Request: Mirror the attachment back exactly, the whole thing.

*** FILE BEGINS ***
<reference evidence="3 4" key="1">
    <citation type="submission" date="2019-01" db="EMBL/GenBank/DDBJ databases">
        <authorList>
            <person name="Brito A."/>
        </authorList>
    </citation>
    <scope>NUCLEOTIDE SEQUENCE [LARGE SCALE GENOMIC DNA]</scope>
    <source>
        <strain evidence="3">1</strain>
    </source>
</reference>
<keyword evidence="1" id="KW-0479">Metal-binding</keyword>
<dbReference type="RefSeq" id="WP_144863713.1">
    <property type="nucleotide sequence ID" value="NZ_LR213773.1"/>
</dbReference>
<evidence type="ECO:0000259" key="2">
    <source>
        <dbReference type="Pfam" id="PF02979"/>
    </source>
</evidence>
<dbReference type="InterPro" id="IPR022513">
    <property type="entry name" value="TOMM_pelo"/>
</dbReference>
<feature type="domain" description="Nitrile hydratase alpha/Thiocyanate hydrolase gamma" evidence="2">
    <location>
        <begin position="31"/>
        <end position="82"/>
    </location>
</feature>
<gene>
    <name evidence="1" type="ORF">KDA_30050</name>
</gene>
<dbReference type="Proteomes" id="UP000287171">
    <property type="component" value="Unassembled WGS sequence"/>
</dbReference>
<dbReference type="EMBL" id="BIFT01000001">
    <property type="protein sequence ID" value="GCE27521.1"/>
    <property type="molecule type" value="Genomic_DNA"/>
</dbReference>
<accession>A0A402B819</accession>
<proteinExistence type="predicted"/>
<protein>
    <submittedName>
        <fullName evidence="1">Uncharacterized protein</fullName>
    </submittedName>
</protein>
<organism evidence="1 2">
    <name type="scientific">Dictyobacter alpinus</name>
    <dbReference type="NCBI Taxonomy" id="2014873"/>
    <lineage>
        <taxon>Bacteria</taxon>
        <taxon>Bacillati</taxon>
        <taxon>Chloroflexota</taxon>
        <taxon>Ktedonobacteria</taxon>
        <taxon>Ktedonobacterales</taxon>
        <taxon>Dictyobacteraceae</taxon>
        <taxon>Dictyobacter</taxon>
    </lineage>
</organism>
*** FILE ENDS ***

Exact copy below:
<reference evidence="3 4" key="1">
    <citation type="submission" date="2019-01" db="EMBL/GenBank/DDBJ databases">
        <authorList>
            <person name="Brito A."/>
        </authorList>
    </citation>
    <scope>NUCLEOTIDE SEQUENCE [LARGE SCALE GENOMIC DNA]</scope>
    <source>
        <strain evidence="3">1</strain>
    </source>
</reference>
<keyword evidence="1" id="KW-0479">Metal-binding</keyword>
<dbReference type="RefSeq" id="WP_144863713.1">
    <property type="nucleotide sequence ID" value="NZ_LR213773.1"/>
</dbReference>
<evidence type="ECO:0000259" key="2">
    <source>
        <dbReference type="Pfam" id="PF02979"/>
    </source>
</evidence>
<dbReference type="InterPro" id="IPR022513">
    <property type="entry name" value="TOMM_pelo"/>
</dbReference>
<feature type="domain" description="Nitrile hydratase alpha/Thiocyanate hydrolase gamma" evidence="2">
    <location>
        <begin position="31"/>
        <end position="82"/>
    </location>
</feature>
<gene>
    <name evidence="1" type="ORF">KDA_30050</name>
</gene>
<dbReference type="Proteomes" id="UP000287171">
    <property type="component" value="Unassembled WGS sequence"/>
</dbReference>
<dbReference type="EMBL" id="BIFT01000001">
    <property type="protein sequence ID" value="GCE27521.1"/>
    <property type="molecule type" value="Genomic_DNA"/>
</dbReference>
<accession>A0A402B819</accession>
<proteinExistence type="predicted"/>
<protein>
    <submittedName>
        <fullName evidence="1">Uncharacterized protein</fullName>
    </submittedName>
</protein>
<organism evidence="1 2">
    <name type="scientific">Dictyobacter alpinus</name>
    <dbReference type="NCBI Taxonomy" id="2014873"/>
    <lineage>
        <taxon>Bacteria</taxon>
        <taxon>Bacillati</taxon>
        <taxon>Chloroflexota</taxon>
        <taxon>Ktedonobacteria</taxon>
        <taxon>Ktedonobacterales</taxon>
        <taxon>Dictyobacteraceae</taxon>
        <taxon>Dictyobacter</taxon>
    </lineage>
</organism>